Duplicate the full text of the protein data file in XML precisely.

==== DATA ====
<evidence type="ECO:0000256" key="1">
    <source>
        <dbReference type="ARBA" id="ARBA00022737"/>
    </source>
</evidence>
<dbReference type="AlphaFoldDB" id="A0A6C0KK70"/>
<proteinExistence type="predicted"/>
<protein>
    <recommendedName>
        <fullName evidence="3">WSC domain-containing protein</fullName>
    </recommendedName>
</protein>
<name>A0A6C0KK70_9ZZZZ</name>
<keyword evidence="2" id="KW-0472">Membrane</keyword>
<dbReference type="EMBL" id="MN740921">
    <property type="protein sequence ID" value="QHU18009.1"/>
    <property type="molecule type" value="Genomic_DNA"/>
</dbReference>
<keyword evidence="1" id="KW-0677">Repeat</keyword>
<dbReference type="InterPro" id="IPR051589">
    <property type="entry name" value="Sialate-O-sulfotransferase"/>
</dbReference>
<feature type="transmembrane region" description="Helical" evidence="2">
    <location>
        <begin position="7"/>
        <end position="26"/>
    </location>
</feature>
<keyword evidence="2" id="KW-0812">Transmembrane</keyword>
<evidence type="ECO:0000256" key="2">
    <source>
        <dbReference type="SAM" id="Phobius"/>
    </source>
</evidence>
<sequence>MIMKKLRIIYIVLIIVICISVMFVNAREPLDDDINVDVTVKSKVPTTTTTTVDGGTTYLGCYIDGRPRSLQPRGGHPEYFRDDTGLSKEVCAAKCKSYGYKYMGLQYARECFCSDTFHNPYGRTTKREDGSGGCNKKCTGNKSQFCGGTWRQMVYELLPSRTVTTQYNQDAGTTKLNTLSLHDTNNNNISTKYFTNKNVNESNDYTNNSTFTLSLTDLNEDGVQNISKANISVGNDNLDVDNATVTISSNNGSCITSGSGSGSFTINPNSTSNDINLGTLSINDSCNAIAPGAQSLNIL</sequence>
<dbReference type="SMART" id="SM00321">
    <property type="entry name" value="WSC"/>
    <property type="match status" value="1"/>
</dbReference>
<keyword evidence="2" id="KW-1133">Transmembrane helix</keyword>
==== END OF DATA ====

<evidence type="ECO:0000256" key="1">
    <source>
        <dbReference type="ARBA" id="ARBA00022737"/>
    </source>
</evidence>
<dbReference type="AlphaFoldDB" id="A0A6C0KK70"/>
<proteinExistence type="predicted"/>
<protein>
    <recommendedName>
        <fullName evidence="3">WSC domain-containing protein</fullName>
    </recommendedName>
</protein>
<name>A0A6C0KK70_9ZZZZ</name>
<keyword evidence="2" id="KW-0472">Membrane</keyword>
<dbReference type="EMBL" id="MN740921">
    <property type="protein sequence ID" value="QHU18009.1"/>
    <property type="molecule type" value="Genomic_DNA"/>
</dbReference>
<keyword evidence="1" id="KW-0677">Repeat</keyword>
<dbReference type="InterPro" id="IPR051589">
    <property type="entry name" value="Sialate-O-sulfotransferase"/>
</dbReference>
<feature type="transmembrane region" description="Helical" evidence="2">
    <location>
        <begin position="7"/>
        <end position="26"/>
    </location>
</feature>
<keyword evidence="2" id="KW-0812">Transmembrane</keyword>
<evidence type="ECO:0000256" key="2">
    <source>
        <dbReference type="SAM" id="Phobius"/>
    </source>
</evidence>
<sequence>MIMKKLRIIYIVLIIVICISVMFVNAREPLDDDINVDVTVKSKVPTTTTTTVDGGTTYLGCYIDGRPRSLQPRGGHPEYFRDDTGLSKEVCAAKCKSYGYKYMGLQYARECFCSDTFHNPYGRTTKREDGSGGCNKKCTGNKSQFCGGTWRQMVYELLPSRTVTTQYNQDAGTTKLNTLSLHDTNNNNISTKYFTNKNVNESNDYTNNSTFTLSLTDLNEDGVQNISKANISVGNDNLDVDNATVTISSNNGSCITSGSGSGSFTINPNSTSNDINLGTLSINDSCNAIAPGAQSLNIL</sequence>
<dbReference type="SMART" id="SM00321">
    <property type="entry name" value="WSC"/>
    <property type="match status" value="1"/>
</dbReference>
<keyword evidence="2" id="KW-1133">Transmembrane helix</keyword>